Forget about that pastel palette you had in mind for designing your baby's nursery, it turns out black might be the best colour to help aid their development in the first months after birth.
According to experts at Dr Sears Wellness Institute, while most parents like to stick to pastel colours for their little ones’ nurseries, monochrome shades are in fact more suitable for small babies as these are the only colours they can see for the first three months of life. The experts told Australia's Essential Baby magazine that colour should be introduced gradually, in a very particular order, to help aid babies' development.
You see, as babies develop and grow, not only do they love bright colours for their vibrancy, but they're also a major stimulator for learning and behavioural growth.
The experts explain that this is the best way to incorporate colour in your nursery:
0 – 3 months
Babies can only see black, grey and white, so it’s a good idea to decorate the nursery in monochrome colours and patterns for visual stimulation (and therefore brain development).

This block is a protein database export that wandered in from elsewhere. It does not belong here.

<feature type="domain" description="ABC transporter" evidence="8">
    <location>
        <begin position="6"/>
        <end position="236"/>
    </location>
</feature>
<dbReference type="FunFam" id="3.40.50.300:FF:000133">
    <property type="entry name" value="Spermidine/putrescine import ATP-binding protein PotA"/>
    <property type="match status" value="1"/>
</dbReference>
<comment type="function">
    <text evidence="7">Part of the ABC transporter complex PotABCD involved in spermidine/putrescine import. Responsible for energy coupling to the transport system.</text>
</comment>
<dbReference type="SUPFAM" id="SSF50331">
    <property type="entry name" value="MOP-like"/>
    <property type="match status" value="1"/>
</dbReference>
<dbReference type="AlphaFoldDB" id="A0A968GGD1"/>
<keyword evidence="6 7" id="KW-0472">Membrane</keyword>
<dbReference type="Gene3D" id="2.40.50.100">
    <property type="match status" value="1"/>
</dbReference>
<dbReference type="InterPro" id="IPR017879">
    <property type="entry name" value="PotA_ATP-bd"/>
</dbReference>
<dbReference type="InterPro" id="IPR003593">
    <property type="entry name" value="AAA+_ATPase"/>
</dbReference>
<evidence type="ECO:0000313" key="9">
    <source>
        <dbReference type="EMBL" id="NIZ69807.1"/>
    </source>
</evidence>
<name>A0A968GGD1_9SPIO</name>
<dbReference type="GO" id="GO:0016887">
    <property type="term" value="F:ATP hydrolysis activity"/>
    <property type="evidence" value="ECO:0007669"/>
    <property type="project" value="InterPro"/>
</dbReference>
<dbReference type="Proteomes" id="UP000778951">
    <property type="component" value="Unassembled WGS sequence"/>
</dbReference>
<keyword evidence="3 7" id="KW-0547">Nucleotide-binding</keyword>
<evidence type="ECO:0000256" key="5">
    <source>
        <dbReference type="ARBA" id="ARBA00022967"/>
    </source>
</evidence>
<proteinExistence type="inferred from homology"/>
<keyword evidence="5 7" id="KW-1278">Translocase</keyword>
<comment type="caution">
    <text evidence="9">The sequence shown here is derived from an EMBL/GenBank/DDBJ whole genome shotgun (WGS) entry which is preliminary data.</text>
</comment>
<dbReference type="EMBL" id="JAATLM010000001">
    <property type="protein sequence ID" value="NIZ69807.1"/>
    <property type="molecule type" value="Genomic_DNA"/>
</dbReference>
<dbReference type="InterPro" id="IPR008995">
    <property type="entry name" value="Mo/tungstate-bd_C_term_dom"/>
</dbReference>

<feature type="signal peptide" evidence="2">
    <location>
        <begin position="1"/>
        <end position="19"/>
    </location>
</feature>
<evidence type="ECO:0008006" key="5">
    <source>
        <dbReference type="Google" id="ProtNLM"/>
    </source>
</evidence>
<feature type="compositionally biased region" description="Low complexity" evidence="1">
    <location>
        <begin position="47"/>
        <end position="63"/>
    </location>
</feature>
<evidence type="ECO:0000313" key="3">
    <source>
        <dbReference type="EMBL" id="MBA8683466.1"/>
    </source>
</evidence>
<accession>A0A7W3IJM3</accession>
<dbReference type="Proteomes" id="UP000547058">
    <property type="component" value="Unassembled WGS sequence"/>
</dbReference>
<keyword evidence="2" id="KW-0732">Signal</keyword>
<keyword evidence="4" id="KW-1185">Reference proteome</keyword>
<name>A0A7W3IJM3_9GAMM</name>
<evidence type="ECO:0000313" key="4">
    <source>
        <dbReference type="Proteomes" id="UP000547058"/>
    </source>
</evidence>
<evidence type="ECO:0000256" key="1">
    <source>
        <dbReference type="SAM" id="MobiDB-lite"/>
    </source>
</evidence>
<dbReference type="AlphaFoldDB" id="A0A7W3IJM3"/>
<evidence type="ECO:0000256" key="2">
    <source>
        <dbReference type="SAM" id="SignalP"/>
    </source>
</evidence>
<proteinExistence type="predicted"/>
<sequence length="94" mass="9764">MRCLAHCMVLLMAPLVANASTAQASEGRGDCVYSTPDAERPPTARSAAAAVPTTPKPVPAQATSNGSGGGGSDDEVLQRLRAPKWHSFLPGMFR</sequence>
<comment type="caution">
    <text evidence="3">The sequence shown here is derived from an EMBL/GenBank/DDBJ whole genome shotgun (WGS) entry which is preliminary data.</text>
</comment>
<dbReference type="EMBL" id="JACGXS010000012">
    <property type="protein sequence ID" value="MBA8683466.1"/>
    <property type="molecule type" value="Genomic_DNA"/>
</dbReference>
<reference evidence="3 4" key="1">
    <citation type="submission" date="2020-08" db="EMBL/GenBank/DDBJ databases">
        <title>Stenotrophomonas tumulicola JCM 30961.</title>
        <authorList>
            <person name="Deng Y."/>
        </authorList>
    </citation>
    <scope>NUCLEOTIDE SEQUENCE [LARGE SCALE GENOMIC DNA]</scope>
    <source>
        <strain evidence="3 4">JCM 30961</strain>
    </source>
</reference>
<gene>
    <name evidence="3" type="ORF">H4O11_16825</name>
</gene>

3 – 6 months
By three months old, babies can start to see colours, so now is the right time to add bright pops of colour to the nursery walls to take advantage of this. Bringing some vibrancy into their nursery is essential for their continued development, and a quick stencil is much easier than re-painting the whole thing – particularly when you’re sleep-deprived!
6 – 12 months
A baby's colour vision fully develops somewhere around the six to eight month period and so that's a good opportunity to introduce a more vibrant colour scheme for their nursery. If you don’t want to paint the walls, introduce bold colours with furniture, toys and books.
1 – 2 years
At around 18 months old, babies begin to differentiate between colours, so introducing a few further shades at this point will help stimulate cognitive development. From wall prints to cushions, there are many ways you can add colour.
3 – 4 years
Naming basic colours and being able to differentiate between them should be well within a child's grasp by the age of three or four. Playing recognition games such as eye-spy or asking them about the colour of their bean bags, toys or furniture can help reinforce colour recognition and develop their language and communication skills.
For more nursery inspiration, read our round-up of gorgeous nursery decorating ideas to try at home!
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